Last school year a group from grade 5 chose to inquire into homework as a portion of their Exhibition. They surveyed students, parents and teachers about how they feel about homework. They researched and found experts with data on the effects of homework on learning. They brought all of their ideas to the Instructional Leaders for the Junior School and presented their findings and suggestions for moving forward. Their action inspired action for the whole school.
We began this year with a new approach to homework. We set out to re-write our homework policy. We began first with a definition:
Homework is the extension, reinforcement and/or review of learning that happens outside the classroom and school day.
With this in mind and with the research conducted by grade 5 and the Instructional Leaders we wrote our Purpose & Beliefs:
We have completed an inquiry into homework and looked to experts in the field. John Hattie found in his study (effects related to student achievement) that homework has a zero effect in primary school. This was reinforced by research conducted by Alfie Kohn for his book, The Homework Myth. He found that “there is no evidence of any academic benefit from assigning homework in elementary or middle school. For younger students, in fact, there isn’t even a correlation between whether children do homework (or how much they do) and any meaningful measure of achievement.” However there are many positive correlations between academic achievement and free voluntary reading (Krashen, 2011). It has been shown that voracious reading for pleasure directly correlates to positive academic gains. For these reasons, daily reading will remain the core of our homework practices. This research, in addition to our understanding of Kampala traffic, travel times, the need to be a child, the importance of family time, the opportunities to participate in other extracurricular activities and the busy lives we all lead has caused us, at ISU, to rethink our homework policy. We have developed several beliefs about homework that have influenced our policy:
We believe that the purpose of homework should be to help advance the child as a learner, to reinforce skills and understandings established during the school day and to help the child build on what they know.
We believe, that smaller assignments completed and done well are more effective than lengthy projects.
We believe that homework will not to be graded, instead we believe in a model of self-assessment and reflection. Students will discuss and explain or explore their thinking and learning (ie. what they agreed with or disagreed with in the article they read, what they’re struggling with in math, what new questions they came up with from their unit) with parents/families at home, with classmates and/or with teachers.
We believe homework serves the purpose of establishing a partnership between school and home. With homework we endeavour to connect the school day with the families at home through the assignments given.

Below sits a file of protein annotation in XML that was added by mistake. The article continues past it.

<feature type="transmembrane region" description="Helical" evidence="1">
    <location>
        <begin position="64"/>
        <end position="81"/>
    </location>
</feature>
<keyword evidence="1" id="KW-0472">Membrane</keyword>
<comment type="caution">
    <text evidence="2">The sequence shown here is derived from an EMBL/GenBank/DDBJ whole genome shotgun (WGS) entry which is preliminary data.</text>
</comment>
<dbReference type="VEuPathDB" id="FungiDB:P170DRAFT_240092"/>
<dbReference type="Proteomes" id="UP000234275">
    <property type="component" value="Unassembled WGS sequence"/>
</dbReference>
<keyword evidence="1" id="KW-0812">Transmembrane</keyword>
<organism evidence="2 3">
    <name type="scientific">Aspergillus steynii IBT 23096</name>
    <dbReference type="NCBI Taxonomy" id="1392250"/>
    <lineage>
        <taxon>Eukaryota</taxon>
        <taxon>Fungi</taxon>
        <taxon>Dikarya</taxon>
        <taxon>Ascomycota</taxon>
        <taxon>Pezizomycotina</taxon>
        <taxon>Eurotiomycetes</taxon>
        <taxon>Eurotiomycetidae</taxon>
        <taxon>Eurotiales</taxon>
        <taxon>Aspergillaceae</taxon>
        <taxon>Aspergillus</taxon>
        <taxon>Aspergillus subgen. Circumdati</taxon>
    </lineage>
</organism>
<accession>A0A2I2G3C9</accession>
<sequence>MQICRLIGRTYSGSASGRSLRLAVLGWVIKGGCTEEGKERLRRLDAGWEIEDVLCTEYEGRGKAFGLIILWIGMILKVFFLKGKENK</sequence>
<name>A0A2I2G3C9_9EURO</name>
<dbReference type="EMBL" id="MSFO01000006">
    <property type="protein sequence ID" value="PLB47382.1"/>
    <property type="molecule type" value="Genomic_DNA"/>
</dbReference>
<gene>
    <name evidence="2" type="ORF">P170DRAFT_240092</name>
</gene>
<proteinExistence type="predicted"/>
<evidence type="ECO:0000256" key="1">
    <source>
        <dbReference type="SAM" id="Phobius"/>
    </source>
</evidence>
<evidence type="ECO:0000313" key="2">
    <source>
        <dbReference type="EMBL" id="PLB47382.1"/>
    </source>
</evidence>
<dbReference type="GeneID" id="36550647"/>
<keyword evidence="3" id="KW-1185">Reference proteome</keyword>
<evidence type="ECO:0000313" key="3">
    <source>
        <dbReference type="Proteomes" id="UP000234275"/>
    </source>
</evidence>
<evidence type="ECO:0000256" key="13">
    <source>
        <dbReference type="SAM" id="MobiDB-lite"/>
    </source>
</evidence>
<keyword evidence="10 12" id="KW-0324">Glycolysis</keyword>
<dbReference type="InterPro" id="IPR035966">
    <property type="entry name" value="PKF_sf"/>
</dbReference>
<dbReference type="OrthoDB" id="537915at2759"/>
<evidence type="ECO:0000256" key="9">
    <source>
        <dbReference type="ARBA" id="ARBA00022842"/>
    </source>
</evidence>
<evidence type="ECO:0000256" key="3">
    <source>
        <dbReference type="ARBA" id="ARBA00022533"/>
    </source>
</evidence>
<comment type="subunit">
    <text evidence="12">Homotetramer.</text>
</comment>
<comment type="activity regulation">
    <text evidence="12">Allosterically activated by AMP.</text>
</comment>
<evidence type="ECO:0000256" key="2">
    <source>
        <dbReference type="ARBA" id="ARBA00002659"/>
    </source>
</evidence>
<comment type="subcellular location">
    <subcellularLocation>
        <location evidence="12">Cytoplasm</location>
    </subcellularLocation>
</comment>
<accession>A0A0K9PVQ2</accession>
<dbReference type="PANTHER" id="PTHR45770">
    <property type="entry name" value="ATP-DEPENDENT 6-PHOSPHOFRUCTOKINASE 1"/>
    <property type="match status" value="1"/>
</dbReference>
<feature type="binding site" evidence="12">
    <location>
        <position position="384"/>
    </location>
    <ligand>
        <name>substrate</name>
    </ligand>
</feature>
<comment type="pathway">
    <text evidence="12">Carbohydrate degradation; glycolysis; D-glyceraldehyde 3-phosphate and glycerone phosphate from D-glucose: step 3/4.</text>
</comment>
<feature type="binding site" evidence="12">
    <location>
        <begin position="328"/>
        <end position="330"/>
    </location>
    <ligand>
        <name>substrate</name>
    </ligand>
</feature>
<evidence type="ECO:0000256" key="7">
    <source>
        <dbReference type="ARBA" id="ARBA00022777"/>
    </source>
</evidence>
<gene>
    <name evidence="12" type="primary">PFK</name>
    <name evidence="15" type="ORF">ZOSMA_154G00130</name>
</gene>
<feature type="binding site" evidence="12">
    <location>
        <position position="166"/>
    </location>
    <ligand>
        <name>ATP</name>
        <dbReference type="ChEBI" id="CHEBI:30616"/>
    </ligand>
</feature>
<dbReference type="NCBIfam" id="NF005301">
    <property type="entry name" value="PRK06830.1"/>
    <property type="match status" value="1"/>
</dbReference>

We believe homework is not appropriate for children in EC-K instead suggestions for learning ideas to do at home with children will be sent to parents regularly.
Which then led to our policy:
Homework will be based upon ISU’s learning principles and students will be involved in the process to make choices about their own learning and develop the habits of lifelong learners. Homework will encourage daily reading for pleasure and will be a chance to develop connections, a time for reflection and an opportunity for discussion.
To open the dialogue up to the parent community we took this idea to a weekly parent forum. There were a lot of ideas and discussions surrounding the idea and need for homework. Some parents commented that if homework has a “zero effect size” then why have it at all? Other parents demanded more homework to teach responsibility, accountability and to enhance the learning. We hoped to find a balance between the differing viewpoints and take the first step towards a new revolutionary view of homework.
To help explain the changes further we wrote responsibilities and procedures then provided examples of what a homework choice menu might look like. These changes have allowed us to provide more voice and choice within the idea of homework and better involve our parent community in the learning. One parent wrote in to share her reflections on the changes to homework:
Just wanted to send a note (*as a parent*) and say that I’m loving the ”homework menu” that you’ve started sending home this year. The activities on is are already creating more conversation and dialogue in our house, building communication skills and questioning. The activity based ones, such as ”helping with cooking or baking” sparked our daughter to check out a library book on baking this week, choose a recipe ”Apple Pie”, read the recipe on her own (reading skills improving!), get out all the ingredients in order (sequencing), and tools (some new vocab), we measured together (math!), and with her siblings, and they had to work ”collaboratively” together to do all the steps. Following on, we decided it would be nice to have some ice cream, so took a walk together to the supermarket to pick out some vanilla ice cream together, and all ate it together after dinner (yum!)
I just wanted to say that I’m sure it was what was intended, but just feels so much more meaningful to build up our experiences and memories together, while learning, with this type of ”homework” 🙂
Keep it coming!
Some examples of the choice menus are below: